Byron Bay’s Dave Winchester has upset his more fancied rivals to take out the Kiama Bodyboard Pro on Thursday.
The wildcard entrant delivered scores of 8.00 and 5.25 to take out a low-scoring final at Bombo beach.
A former full-time bodyboarder, Winchester has taken time away from competition in recent years to focus on business opportunities and he was considered an outsider to take home the crown.
Winchester, however, was able to make the most of challenging conditions in the final, with the big waves the competitors had been hoping for failing to eventuate.
Morroco’s Brahim Iddouch held the early lead in the final, but couldn’t add a quality second wave and finished in second position. Iddouch was followed by South African Iain Campbell and Japan’s Hayato Enokido.
“I’m pretty stoked, the last few years I haven’t been doing too many contests, just selling and distributing bodyboards,” Winchester said.
“We’ve been working hard and obviously with the family it’s time consuming, but I love it. I was just stoked to get the wildcard and get back into it again.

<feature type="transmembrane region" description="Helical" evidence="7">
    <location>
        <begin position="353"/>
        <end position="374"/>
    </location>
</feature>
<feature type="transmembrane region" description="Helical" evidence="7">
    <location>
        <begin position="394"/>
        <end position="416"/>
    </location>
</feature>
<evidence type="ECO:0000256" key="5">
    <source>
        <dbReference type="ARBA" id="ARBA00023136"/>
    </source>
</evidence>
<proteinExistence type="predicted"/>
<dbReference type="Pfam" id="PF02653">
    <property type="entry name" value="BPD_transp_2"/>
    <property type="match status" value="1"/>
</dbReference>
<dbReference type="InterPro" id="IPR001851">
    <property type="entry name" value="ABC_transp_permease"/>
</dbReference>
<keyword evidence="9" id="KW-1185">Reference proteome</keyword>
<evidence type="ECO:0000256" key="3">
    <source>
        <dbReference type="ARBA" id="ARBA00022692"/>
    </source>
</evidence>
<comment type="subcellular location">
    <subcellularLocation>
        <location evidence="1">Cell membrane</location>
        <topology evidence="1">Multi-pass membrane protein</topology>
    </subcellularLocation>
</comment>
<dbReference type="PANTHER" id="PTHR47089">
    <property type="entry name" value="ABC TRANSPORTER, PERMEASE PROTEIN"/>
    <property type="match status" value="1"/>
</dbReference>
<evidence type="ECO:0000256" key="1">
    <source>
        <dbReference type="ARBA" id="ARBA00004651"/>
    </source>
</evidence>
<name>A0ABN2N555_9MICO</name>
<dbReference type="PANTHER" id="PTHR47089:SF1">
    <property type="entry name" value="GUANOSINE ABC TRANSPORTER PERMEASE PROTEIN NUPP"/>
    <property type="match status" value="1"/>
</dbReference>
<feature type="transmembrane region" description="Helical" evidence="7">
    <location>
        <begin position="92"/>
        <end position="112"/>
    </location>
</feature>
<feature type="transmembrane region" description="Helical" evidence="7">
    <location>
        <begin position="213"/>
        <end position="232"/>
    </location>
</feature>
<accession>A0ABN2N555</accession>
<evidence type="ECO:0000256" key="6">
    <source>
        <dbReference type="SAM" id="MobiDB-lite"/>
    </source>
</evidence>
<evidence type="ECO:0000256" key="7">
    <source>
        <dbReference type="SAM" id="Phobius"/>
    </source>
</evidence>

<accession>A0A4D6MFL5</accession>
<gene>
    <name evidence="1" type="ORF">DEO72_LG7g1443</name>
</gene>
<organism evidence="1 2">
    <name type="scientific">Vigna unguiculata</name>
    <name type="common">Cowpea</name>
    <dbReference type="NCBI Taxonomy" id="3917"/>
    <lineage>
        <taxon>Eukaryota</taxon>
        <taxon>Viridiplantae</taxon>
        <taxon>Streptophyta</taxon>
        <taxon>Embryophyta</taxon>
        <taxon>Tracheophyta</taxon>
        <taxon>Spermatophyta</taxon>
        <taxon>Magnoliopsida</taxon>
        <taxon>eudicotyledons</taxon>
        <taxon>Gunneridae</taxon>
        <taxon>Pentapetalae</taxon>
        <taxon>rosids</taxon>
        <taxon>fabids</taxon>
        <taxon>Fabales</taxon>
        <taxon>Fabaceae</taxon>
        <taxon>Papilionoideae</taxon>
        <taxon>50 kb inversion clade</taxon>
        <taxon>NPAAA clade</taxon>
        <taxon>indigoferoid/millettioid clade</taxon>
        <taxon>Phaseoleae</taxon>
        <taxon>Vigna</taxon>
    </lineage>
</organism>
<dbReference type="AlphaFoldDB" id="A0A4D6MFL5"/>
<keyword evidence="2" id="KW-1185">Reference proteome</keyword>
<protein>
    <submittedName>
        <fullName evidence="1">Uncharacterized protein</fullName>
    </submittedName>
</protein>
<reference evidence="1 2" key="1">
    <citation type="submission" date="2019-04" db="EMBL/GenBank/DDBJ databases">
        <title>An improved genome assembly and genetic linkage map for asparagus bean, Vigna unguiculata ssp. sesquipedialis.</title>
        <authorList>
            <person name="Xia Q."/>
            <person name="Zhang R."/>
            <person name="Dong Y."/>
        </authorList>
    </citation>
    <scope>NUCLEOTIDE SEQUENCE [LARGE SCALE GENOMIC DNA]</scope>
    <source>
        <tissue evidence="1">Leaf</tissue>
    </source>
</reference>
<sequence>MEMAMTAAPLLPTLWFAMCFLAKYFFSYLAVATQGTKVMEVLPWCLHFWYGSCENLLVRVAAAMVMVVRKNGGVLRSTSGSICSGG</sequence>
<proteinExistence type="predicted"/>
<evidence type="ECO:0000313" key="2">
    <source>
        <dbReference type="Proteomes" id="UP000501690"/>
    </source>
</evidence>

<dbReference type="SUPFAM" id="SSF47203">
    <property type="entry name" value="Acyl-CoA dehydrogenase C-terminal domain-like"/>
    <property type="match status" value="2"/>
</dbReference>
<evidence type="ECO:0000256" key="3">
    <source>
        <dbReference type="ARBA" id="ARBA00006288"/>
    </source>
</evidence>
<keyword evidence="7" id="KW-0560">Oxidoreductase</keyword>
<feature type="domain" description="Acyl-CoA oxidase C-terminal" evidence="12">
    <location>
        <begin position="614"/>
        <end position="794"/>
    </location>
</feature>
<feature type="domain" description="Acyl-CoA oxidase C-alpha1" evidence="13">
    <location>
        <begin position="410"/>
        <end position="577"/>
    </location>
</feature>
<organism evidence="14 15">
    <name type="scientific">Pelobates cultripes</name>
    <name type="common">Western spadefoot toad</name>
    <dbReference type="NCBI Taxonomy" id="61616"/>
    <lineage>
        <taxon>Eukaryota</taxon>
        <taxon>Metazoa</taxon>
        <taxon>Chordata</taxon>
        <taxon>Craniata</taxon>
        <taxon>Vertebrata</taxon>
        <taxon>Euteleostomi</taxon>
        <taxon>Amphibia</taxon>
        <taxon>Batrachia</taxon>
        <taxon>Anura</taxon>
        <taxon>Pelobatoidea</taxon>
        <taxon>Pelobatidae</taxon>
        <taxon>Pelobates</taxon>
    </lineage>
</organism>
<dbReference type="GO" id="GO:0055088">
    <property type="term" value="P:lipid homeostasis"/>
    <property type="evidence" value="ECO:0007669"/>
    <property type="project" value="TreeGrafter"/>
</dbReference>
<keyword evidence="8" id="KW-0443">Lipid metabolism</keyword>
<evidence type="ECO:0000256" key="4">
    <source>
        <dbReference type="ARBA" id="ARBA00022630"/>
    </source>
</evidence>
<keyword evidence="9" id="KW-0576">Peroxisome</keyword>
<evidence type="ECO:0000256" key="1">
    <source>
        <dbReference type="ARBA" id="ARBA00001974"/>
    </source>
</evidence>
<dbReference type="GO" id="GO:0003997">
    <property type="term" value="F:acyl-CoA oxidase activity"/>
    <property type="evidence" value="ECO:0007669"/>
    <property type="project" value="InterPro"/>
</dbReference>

“To be honest, I didn’t think I’d be here. Looking at the other 31 guys in it, it was a stacked field and those guys these days, they can do flips off anything, so to be here is pretty special.”
The week-long competition was plagued by smaller than expected waves, with Thursday marking the final day of the event window. As a result, organisers were forced to throw the athletes into the water in tricky surf conditions.
Winchester was pleased with the way he adjusted to suit the conditions to come away with the victory.
“The waves were pretty small this afternoon, but you’ve got to do what you’ve got to do.
“I actually didn’t do any ARS or back-flips the whole competition until the final, so I wasn’t necessarily surfing the best the whole contest, but I was on the best waves and that’s half of it in these conditions.”
South African world tour leader Campbell had a chance to secure the overall world title with a victory, however he struggled throughout the final and was unable to find two high-scoring waves.
The women’s final was taken out by Brazilian Isabela Sousa who claimed the victory on her final wave of the competition. Japan’s Ayaka Suzuki thought she had the title wrapped up, until Sousa’s last-wave score of 6.8 handed her the victory after the final hooter.
“I was trying to catch a wave with more conditions to catch Ayaka,” Sousa said. “In the last minute I did a spin and a roll and I was thinking ‘please, please.’ I was crying and I never cry, I was crying on the beach.”